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Thanksgiving Thoughts on the Children of War

Our fear of the few is exacerbating the suffering of the many.

“A coward is incapable of exhibiting love; it is the prerogative of the brave.” – Gandhi

Today is Thanksgiving. Donald Trump wants to bring back torture, and crowds cheer. Republicans in the House of Representatives would just as soon simply watch the suffering of desperate Syrian refugees on TV rather than obey the all-welcoming edict on the Statue of Liberty. By attacking Iraq, we destabilized Syria, created Daesh, and set millions of people on a road of despair to escape the war zone of our making. According to those running for office here, however, these people are all terrorists bent on our destruction. It is our Christian duty, apparently, to let them die.

Happy Thanksgiving.

Half of those in flight are children, many no older than my daughter. When she was born, I called her “The Bean.” There she was, this tiny creature who took 19 hours before finally deciding to show up, wrapped in her swaddling like a well-rolled cigar, with a little cloth cap to boot. I could hold her in the palm of my hand with room to spare for a couch and a coffee table. This fully helpless little slice of existence rendered me utterly helpless as well, and so I gave her that diminutive nickname to offset the reality of how completely she owned me.

She is a woman, small in stature but tall in potential. I glimpse her future from time to time when I look into her eyes … and then she trips and falls and rolls and giggles, and is a toddler again … but I see that future, see the woman this little girl is going to be, and it leaves me always in a state of generalized awe.

All too often these days, however, I look into her sweet face and see other people’s children running for their lives from the violence in Syria, sleeping outside on dirty mattresses, a pile of rags or bare and barren dirt. Many of them are orphans, and their eyes are hollow holes of sorrow. Four million refugees have fled for their lives from the carnage, and 2 million of them are children.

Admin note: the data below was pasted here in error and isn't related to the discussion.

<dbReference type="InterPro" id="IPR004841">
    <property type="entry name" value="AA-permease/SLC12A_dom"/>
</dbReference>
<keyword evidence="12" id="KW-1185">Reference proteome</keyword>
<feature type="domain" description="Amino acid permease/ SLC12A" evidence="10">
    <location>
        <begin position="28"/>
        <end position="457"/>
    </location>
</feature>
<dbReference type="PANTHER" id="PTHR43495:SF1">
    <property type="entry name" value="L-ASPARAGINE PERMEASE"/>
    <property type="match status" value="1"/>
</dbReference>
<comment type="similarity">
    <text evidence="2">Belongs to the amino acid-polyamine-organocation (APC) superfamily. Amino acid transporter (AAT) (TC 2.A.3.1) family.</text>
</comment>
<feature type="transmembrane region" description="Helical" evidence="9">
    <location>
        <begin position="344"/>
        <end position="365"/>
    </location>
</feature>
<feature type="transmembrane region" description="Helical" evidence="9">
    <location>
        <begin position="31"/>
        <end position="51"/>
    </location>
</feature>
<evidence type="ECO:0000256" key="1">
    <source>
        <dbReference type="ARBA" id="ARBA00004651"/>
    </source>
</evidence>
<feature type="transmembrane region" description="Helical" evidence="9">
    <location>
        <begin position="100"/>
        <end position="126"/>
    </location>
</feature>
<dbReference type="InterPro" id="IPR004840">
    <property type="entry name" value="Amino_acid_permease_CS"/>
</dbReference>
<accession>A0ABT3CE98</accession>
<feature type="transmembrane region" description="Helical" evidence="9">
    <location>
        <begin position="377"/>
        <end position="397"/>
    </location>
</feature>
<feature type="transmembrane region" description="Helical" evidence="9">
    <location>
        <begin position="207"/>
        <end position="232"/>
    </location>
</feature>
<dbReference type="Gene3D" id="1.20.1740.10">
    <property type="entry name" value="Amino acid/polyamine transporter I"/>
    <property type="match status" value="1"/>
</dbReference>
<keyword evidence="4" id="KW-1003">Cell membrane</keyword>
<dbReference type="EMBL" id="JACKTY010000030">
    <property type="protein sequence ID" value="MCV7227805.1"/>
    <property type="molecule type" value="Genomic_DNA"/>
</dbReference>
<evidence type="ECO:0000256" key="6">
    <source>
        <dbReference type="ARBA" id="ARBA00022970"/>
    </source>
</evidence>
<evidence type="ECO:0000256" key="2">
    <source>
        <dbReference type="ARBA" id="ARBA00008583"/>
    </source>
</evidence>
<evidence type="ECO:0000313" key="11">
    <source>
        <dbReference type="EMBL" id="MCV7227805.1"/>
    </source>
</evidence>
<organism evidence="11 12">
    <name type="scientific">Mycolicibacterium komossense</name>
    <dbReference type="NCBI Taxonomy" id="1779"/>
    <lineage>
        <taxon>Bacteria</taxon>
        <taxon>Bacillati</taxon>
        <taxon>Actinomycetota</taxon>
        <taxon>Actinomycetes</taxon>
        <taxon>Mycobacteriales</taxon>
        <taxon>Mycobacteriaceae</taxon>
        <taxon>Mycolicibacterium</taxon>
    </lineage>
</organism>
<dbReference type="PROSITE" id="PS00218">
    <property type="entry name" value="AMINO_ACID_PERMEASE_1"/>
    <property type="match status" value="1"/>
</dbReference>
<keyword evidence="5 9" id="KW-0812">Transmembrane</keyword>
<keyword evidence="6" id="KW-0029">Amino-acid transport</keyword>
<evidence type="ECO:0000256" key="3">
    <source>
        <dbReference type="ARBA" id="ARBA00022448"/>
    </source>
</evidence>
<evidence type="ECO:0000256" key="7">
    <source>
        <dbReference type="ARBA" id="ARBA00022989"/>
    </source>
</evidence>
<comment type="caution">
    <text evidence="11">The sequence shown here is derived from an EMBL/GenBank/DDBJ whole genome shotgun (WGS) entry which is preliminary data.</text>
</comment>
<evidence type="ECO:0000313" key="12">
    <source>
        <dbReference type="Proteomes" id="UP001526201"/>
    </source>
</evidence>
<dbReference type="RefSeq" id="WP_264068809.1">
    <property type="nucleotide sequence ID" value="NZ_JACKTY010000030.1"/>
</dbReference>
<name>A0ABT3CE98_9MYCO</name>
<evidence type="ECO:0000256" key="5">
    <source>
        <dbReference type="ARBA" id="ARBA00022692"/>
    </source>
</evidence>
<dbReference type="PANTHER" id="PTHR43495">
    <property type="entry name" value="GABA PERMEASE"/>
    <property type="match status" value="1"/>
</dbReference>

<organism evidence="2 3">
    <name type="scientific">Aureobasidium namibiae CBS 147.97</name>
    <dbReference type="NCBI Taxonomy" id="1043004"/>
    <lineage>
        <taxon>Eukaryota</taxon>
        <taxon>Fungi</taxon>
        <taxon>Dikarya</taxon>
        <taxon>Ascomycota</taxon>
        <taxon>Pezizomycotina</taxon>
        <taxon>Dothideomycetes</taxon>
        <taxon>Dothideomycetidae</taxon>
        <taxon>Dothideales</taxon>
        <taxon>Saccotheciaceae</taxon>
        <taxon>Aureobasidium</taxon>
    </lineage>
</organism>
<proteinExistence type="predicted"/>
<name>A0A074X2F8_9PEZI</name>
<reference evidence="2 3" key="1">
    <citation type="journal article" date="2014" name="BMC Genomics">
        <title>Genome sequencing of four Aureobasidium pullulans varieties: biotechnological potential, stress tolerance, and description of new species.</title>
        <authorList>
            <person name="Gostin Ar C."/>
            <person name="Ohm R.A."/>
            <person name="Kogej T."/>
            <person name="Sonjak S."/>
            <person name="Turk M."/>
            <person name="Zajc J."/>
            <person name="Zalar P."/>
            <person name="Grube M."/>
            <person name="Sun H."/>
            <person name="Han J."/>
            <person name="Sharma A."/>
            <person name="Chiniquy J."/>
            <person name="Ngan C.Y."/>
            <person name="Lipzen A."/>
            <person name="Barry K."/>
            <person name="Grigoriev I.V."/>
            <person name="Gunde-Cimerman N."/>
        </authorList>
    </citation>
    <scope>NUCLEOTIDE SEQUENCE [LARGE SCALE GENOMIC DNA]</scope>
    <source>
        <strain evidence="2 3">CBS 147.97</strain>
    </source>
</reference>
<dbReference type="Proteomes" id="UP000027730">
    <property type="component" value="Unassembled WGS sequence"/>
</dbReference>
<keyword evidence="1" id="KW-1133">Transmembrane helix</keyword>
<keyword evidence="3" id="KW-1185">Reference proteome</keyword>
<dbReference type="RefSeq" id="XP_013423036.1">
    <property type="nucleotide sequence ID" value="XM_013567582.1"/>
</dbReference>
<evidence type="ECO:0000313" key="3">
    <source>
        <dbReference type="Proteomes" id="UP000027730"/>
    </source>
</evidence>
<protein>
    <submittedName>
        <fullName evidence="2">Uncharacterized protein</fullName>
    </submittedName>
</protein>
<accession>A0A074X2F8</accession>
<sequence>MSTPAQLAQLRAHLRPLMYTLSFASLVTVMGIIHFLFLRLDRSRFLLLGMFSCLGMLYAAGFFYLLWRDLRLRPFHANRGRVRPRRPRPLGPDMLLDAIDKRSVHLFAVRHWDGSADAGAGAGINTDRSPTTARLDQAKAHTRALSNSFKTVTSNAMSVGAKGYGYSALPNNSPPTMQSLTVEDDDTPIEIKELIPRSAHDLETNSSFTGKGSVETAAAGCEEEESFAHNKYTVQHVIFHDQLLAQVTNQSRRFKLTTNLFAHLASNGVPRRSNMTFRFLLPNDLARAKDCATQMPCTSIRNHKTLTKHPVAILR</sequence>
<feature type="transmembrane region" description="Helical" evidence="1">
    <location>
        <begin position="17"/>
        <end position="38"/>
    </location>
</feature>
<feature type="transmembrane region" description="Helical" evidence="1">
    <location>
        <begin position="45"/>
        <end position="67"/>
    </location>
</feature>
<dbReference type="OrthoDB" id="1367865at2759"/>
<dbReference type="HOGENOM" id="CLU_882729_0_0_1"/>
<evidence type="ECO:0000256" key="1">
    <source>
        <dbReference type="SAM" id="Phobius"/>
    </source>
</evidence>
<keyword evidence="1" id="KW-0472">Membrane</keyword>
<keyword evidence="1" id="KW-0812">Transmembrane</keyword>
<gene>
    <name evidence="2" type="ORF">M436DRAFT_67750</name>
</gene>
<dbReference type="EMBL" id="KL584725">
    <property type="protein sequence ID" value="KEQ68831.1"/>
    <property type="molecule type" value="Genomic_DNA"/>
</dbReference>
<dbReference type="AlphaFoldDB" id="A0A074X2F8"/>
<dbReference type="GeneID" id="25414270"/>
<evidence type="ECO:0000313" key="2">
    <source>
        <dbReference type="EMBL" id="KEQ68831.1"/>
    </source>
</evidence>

Many people in this country are ready and willing to take these children in. However, these children must first be screened to ensure they aren’t terrorists. The process could take years. Too many of these children – even one is too many – will be dead before they ever see a hot meal again, much less shelter, education or a kind word. That doesn’t matter, it seems. Not anymore. It’s an election year, you see.

This from the same crew that wants to database American citizens because they are Muslim. Bring back torture, sure, why not? Blame the refugees from our war for their situation, deny them safety, and then demonize them as terrorists to scrape a few more votes off the bottom of the barrel.

Exactly when did we become cowards? At what point on our timeline did it become acceptable to demand that war-zone refugee children be screened for possible ties to terrorism? The Paris attacks were terrible; the Mali attacks were terrible; 9/11 was terrible; so very much is terrible. These are children. How many suicide bomber toddlers have you ever heard of? I’m guessing none. Hot tip, folks: These children don’t bomb us. We bomb them, almost every day.

Our fear of the few is exacerbating the suffering of the many. Low-road politicians seeking a gig shout into the megaphone of a media which profits wildly from frightening us about terrorists hiding under our beds. Meanwhile, our wars create more refugees … and just for the record, how many acts of terrorism committed on US soil by refugees can you recall? Right, I thought so.

I am sure this will all be much discussed around our Thanksgiving table. It is to be hoped that I will not break bread with anyone who thinks these refugees, these children, should be rejected, fed into databases, fed into camps, but you never know. Fear does strange and terrible things to people. All across the nation, some folks will belly up to the table and make passionate arguments about the morality of the deprivation of children while enjoying their turkey and stuffing.

On this Thanksgiving Day, I will hold my daughter tight. Her eyes will show no woe. The same cannot be said for so many children in too many places, alone, shivering, starving, trapped. They all have the potential my daughter has, but that potential has been abandoned by the side of the road to war.

It’s not because we can’t do something about it.

It’s because we won’t.

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